Some larger organizations may be able to put together an in-house learning program on pay equity. Otherwise, you could explore engaging outside consultants. For example, consider holding several weekly "lunch and learns" on various aspects of the issue.
Another critical move to strongly consider is a pay equity audit. This is a comprehensive statistical analysis of an organization’s pay history and structure, designed to identify gaps, discrepancies and inconsistencies. Any results that can’t be rationally explained should be addressed.
The bottom line is that to communicate effectively about pay equity, leaders need the background, training and expertise to understand the subject thoroughly and discuss it meaningfully with employees.
The Importance Of Communication
How important is it to communicate with employees about pay equity? A recent study by Gartner Research found that only 32% of employees believe their pay is fair. The study found that communicating clearly about pay equity builds trust and is just as important for employee retention and engagement as talking about competitive compensation and benefits. They found that, while "only 38% of the employees we surveyed report that they understand how their pay is determined... when organizations educate employees about how pay is determined, employee trust in the organization increases by 10% and pay equity perceptions increase by 11%."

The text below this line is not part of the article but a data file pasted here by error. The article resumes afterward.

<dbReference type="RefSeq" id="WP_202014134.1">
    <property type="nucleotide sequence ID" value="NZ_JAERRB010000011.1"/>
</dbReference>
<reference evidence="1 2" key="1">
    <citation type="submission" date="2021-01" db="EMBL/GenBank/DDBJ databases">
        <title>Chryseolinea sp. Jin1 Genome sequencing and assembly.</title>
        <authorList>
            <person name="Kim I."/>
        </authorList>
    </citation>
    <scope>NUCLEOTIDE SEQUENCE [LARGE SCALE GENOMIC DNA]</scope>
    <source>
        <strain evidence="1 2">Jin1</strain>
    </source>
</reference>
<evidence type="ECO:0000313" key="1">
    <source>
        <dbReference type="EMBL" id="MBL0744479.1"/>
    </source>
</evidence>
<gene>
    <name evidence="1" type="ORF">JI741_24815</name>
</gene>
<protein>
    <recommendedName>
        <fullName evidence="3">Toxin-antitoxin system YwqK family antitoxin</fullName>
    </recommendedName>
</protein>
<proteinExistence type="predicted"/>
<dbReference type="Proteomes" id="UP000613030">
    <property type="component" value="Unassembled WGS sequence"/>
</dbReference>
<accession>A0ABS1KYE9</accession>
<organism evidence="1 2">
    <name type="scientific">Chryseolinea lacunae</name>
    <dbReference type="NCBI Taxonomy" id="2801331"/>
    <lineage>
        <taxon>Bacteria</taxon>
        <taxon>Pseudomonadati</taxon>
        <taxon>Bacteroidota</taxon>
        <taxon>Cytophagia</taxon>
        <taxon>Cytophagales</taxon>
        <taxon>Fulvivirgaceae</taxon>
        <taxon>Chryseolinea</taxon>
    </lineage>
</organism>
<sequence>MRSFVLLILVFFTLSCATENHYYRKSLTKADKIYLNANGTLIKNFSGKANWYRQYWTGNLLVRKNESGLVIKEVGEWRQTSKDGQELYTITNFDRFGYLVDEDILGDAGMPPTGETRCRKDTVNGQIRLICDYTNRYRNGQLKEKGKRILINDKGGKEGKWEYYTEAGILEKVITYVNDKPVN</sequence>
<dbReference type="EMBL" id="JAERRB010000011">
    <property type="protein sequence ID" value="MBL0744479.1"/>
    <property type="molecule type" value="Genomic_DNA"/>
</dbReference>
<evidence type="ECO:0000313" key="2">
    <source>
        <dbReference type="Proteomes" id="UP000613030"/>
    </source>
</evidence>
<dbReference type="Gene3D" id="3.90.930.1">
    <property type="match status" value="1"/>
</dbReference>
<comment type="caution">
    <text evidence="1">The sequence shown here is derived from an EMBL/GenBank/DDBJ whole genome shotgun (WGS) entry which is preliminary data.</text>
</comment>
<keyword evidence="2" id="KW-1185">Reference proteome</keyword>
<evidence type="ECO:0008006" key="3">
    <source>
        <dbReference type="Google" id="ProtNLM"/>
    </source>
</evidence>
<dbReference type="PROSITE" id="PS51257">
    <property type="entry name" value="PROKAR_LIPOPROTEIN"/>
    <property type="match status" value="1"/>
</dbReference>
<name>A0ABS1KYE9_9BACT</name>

The lesson of this study is clear: Communicating about pay equity is important and, if your organization isn’t exactly knocking it out of the park in this difficult area, you’re not alone. So what can leaders do to step up their pay equity games?